Wednesday, July 28, 2010

C-17 Globemaster III Transport Aircraft Crashes At Elmendorf AFB, Alaska Just Three Days Before Arctic Thunder Air Show

Update December 10th: The U.S. Air Force announced their investigation shows this crash was cause by pilot error; see updated post HERE.

A C-17 Globemaster III transport aircraft assigned to the 3rd Wing at Joint Base Elmendorf-Richardson (its official name) in Alaska crashed just to the northeast of runway 06 at 6:14 P.M. on Wednesday July 28th, 2010. The crew were practicing maneuvers for the upcoming Arctic Thunder air show (which will still go on as scheduled); one crewmember was active Air Force, while the other three were Air National Guard. All four are now confirmed dead; the Air Force has now released their names. Bios and photos separately available HERE.

-- Maj. Michael Freyholz, a pilot assigned to the Alaska Air National Guard's 249th Airlift Squadron. 12 years military experience, 3500 flying hours.

-- Maj. Aaron Malone, a pilot assigned to the 249th AANG Airlift Squadron. 12 years military experience, 2100 flying hours.

-- Capt. Jeffrey Hill, an active-duty pilot assigned to Elmendorf's 517th Airlift Squadron. Eight years military experience.

-- SMSgt. Thomas Cicardo, a loadmaster assigned to the 249th AANG Airlift Squadron. 28 years military experience, 5400 flying hours.

Alaska's three-person Congressional delegation, the governor, and lieutenant governor all issued statements of condolences, published HERE.

Other local media sources:

-- Anchorage Daily News
-- Anchorage Daily News photo gallery
-- Anchorage Daily News story on collateral damage to Alaska Railroad tracks
-- KTVA Channel 11
-- KTUU Channel 2
-- Latest official USAF statement dated July 29th
-- Anchorage Daily News story about Arctic Thunder, which will continue as scheduled
-- Anchorage Daily News bios and photos of crew

Roger Herrera saw the plane coming down as he was returning from fishing while driving in front of his wife on Turpin Street northbound towards the base. "We saw straight in front of us – my wife actually honked at me and she was pointing up in the air – and we saw a big ball of fire. By the time I reached for my camera to take photos of it, it had turned into a big black plume of smoke, and it was rising," he said. "Once I got to the end of Turpin… I saw that it was on the other side of the highway so I knew that it must be on base." KTUU news video embedded below:

Another witness statement posted to this KTUU Channel 2 story may reveal why the Air Force has enough confidence in the basic integrity of the C-17 not to temporarily ground the fleet and exclude it from the air show. A C-17 demo is included in the Arctic Thunder schedule:

Joseph Busby saw the plane crash. He said it was "truthfully terrifying" and that it was performing very similar maneuvers to those shown in the YouTube clip [of a similar demo]. "When it banks to the right like that, what we saw was an over compensation, for the turn, like I said... The wings were up and down, 90 degrees with the earth there, and rather than correcting back this way, it continued to roll over and pitch down," he said.

It also appears that the aircraft may have been flying maneuvers around the Anchorage Bowl. Two people who live in the Hillside area about 10 miles south of Elmendorf reported a large military transport aircraft flying lower than usual over their homes; one reported a hatch open in the bottom of the aircraft. Both these individuals posted comments to the ADN story; the comments are cross-posted below:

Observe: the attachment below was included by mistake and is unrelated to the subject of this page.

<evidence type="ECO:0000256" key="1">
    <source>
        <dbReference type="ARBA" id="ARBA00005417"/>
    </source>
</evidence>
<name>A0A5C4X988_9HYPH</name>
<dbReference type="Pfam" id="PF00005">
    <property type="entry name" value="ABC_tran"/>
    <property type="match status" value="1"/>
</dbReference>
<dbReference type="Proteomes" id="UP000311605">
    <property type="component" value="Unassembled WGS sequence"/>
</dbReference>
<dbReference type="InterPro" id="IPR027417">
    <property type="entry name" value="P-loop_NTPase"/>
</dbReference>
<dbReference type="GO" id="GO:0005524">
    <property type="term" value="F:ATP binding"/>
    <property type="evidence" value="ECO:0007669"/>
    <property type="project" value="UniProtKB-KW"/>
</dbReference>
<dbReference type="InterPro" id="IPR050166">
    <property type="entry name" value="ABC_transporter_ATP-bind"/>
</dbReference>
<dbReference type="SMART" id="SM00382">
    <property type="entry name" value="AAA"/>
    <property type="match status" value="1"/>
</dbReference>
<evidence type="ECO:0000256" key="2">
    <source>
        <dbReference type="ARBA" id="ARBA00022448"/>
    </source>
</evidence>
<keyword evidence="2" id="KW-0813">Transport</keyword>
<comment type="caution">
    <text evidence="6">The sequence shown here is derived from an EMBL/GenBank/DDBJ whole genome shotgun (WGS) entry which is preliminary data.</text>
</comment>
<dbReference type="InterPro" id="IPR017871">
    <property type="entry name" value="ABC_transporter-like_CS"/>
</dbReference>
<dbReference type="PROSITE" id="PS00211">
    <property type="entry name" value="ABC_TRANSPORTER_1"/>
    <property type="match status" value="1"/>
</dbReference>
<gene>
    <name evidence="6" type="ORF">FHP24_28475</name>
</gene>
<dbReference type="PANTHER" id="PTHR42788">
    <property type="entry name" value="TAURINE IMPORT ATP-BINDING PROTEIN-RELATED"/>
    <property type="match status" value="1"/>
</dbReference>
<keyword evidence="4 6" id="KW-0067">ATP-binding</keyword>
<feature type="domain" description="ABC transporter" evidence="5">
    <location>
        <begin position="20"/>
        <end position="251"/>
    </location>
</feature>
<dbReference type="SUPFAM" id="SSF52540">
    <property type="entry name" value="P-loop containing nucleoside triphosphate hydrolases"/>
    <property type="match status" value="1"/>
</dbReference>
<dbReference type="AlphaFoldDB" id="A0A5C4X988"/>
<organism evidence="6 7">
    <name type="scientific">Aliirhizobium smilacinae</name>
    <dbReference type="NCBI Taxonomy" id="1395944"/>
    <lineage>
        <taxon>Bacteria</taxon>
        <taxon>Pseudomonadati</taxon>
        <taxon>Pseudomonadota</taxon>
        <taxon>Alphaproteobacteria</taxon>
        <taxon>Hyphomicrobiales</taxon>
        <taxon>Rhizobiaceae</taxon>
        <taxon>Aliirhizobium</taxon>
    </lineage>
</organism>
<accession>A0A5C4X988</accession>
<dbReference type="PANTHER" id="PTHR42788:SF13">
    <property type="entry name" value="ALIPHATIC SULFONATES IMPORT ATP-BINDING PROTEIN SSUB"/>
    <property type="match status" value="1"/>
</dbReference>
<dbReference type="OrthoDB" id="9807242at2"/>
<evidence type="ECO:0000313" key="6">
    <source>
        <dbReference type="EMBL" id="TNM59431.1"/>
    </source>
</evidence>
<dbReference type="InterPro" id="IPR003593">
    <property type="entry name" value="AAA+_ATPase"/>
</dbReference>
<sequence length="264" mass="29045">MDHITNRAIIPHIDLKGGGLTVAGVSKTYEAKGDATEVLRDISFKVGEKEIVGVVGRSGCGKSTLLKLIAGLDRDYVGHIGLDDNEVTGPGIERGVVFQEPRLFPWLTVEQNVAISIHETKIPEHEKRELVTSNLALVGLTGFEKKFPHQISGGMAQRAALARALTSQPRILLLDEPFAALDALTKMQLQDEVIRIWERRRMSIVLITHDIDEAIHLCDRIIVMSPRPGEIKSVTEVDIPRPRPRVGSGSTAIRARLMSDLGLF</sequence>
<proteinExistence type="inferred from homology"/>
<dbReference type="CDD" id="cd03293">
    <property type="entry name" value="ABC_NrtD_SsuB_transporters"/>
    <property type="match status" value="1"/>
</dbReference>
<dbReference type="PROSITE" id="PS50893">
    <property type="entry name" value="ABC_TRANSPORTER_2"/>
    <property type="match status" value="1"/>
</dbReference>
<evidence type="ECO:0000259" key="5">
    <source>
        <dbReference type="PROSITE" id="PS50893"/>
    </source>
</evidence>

suddenwitness wrote on 07/28/2010 07:48:28 PM:
I was driving down Clarks Road and the plane came over our car just close enough to clear the ridge in front of Flattop. I stopped the car because the plane was so low and remember wondering how a plane that size would clear the mountains and make it to the base to land safely. I pray for all on board and any involved on the ground.

Because the plane was directly above our car, I could see the bottom hatch was open, but couldn't make out that the landing gear had been deployed...

funhog2 wrote on 07/28/2010 08:45:51 PM:
that's interesting suddenwitness. We live near Flattop, and I saw a military plane flying really low, I am guessing it was a C-17 from the pictures I see on the web. The reason I looked because the house was shaking mainly the wood stove pipe so I went out to look. I didn't see an open door but that doesn't mean their wasn't one. I wondered what was happening because I've only seen something that low and close only once and I've been living here 10 years

Here's a comment posted on the KTVA site:

someperspective · 1 hour ago (approx. 9:40 P.M.)
out here in the [Mat-Su] valley some spotted a Very low flying plane that shook the houses...may be they were in trouble and were trying to make it back to the base to fix the malfunction...

The individuals posting these comments did not report the time of occurrence. Thus it is not confirmed that this was actually the same aircraft. I would like to keep the speculation to a minimum in this post, if possible.

Air Force officials have now confirmed that the Arctic Thunder air show scheduled for this upcoming weekend will proceed. The U.S. Navy's Blue Angels and the Canadian Forces' Snowbirds headline the event. Military flight demonstrations will include the AV-8B Harrier, F-22 Raptor, C-17 Globemaster III aircraft and the popular Alaskan Joint Forces Demo which will be supported by the pyrotechnic talents of the Tora, Tora, Tora bomb squad. In addition to these demonstrations, the 101st Airborne Screamin' Eagles and the U.S. Air Force Academy's Wings of Blue parachute teams will perform. Arctic Thunder is free and open to the public. The gates open at 9 a.m. and entertainment continues until 5 p.m.

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